Nonsystem
by Su Jung-Cheng

| 5 comments
 

ECAL graduate Su Jung-Cheng has designed a collection of boxes and flat surfaces that clip together to make stools, shelves or whatever's needed at the time.

Nonsystem by Su Jung-Cheng

The Nonsystem collection comprises five elements in different materials that can be fixed to each other using small red tabs.

Nonsystem by Su Jung-Cheng

Su Jung-Cheng came up with the design after thinking about how homeless people build beds and furniture from boxes and pieces of cardboard.

Nonsystem by Su Jung-Cheng

The red box and the black frame are made from aluminium and the crate is made from maple, while the two flat surface pieces are made of Plexiglas and recycled plastic.

Nonsystem by Su Jung-Cheng

The pieces are designed to be multi-functional, says the designer. "For example, a box is the minimal element for storage, but if you turn the box it could also serve as a stool," she told Dezeen.

Nonsystem by Su Jung-Cheng

"I chose not to define much about the function so that you can always leave it open to any kind of function," she added.

Nonsystem by Su Jung-Cheng

The design is currently a prototype but Jung-Cheng hopes to put it into production soon.

Nonsystem by Su Jung-Cheng

Jung-Cheng completed her bachelor's degree in Taiwan before graduating from the Product Design master's course at Ecole Cantonale d’art de Lausanne (ECAL) in Switzerland this year, where Nonsystem was her final project.

Nonsystem by Su Jung-Cheng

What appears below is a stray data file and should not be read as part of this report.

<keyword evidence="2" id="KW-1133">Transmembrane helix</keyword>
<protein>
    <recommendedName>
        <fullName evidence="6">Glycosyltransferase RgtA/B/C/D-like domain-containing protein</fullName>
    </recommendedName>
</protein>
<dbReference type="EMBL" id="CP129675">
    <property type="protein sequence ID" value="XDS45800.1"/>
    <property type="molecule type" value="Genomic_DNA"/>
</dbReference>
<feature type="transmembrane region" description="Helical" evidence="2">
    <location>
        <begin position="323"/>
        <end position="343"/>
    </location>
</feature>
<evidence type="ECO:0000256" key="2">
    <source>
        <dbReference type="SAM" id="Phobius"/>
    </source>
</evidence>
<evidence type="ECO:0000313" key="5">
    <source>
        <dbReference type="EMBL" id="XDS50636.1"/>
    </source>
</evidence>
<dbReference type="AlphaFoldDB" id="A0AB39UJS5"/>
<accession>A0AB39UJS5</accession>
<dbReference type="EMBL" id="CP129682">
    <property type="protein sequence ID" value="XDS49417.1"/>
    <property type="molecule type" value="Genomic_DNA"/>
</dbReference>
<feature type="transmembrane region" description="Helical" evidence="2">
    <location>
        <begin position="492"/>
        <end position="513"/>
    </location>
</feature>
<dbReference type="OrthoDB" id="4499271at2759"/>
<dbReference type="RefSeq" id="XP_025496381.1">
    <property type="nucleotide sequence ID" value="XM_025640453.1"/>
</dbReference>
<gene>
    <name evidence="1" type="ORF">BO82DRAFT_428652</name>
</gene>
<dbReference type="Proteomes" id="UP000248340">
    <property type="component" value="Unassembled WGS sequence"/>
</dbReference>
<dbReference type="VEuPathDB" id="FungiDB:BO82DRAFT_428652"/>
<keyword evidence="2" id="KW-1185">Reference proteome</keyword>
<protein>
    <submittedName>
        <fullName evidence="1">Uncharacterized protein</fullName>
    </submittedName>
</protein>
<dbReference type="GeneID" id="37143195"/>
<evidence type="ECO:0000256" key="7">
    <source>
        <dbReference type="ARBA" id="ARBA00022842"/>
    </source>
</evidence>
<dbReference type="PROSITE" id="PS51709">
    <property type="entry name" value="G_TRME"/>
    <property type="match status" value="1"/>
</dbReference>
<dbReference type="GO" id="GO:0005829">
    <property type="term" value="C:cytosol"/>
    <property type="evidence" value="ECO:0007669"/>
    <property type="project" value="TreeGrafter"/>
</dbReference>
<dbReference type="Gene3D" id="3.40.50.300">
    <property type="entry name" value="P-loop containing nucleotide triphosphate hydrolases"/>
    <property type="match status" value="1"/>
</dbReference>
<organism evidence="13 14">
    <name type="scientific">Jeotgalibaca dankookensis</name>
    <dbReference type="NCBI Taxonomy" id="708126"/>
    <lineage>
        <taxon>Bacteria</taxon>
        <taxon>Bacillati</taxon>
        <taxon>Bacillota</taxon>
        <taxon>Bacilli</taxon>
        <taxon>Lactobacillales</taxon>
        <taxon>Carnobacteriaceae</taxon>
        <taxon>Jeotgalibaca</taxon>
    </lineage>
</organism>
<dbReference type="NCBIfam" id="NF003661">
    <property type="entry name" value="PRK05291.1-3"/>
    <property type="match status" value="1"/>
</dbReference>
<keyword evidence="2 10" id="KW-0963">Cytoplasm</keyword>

Other adaptable furniture we've featured on Dezeen includes a set of chairs that can be swapped around in their bathtub-shaped base and a storage design that uses sliding rods for its shelves.

Nonsystem by Su Jung-Cheng

See all our stories about storage »
See all our stories furniture »

Here's some more information from the designer:


Nonsystem is a system furniture or not a system furniture.

It was inspired by an image that shows a homeless person building his bed with two storage boxes and chipboard. I was very fascinated by this minimalist style. So I created this boxes furniture collection to cope with all changes by remaining unchanged.

Nonsystem by Su Jung-Cheng

This transforming furniture system consists of five various elements that can be adjusted to a user's needs. Made from aluminum, maple wood, Plexiglas and recycled plastic, the collection can be playfully mixed and matched.

Nonsystem by Su Jung-Cheng

It is a research of function and material. While designing these boxes, I learned to treat different materials in different ways.

Nonsystem by Su Jung-Cheng

The final result gives a look almost like a collage of materials and colors. And what makes them look coherent is only by their dimension. So each piece can be regard as an individual object but also part of the system.

Nonsystem by Su Jung-Cheng

"Random is measurable"
"La mathematique est l'art de donner le meme nom a des choses differentes."
(Mathematics is the art of giving the same name to different things.)
Henri Poincare

  • M J

    Useless furniture, I might as well pile garbage in my living room!

    • Andy

      I like the Mickey Mouse though.

    • Calen

      Where do you live?! I’ll come pick up the beautiful, finely-crafted garbage that must litter your neighborhood. All I have in my alley is wet cardboard and dirty junk. Must be nice. I’m guessing Dubai?

  • Mich

    I think this is a really nice example of a perfect associations of different shapes, materials, textures, colors and really shows a continuity of some, maybe I dare say, Memphis design, in a more contemporary way.

    The intelligence of those small red dots, used as piece for combining the different boxes gives a strong identity and character to the project. Sad that some people just can’t understand and get some nice and small intervention like this one.

  • Virginia

    I like the association of different types of materials / colours too.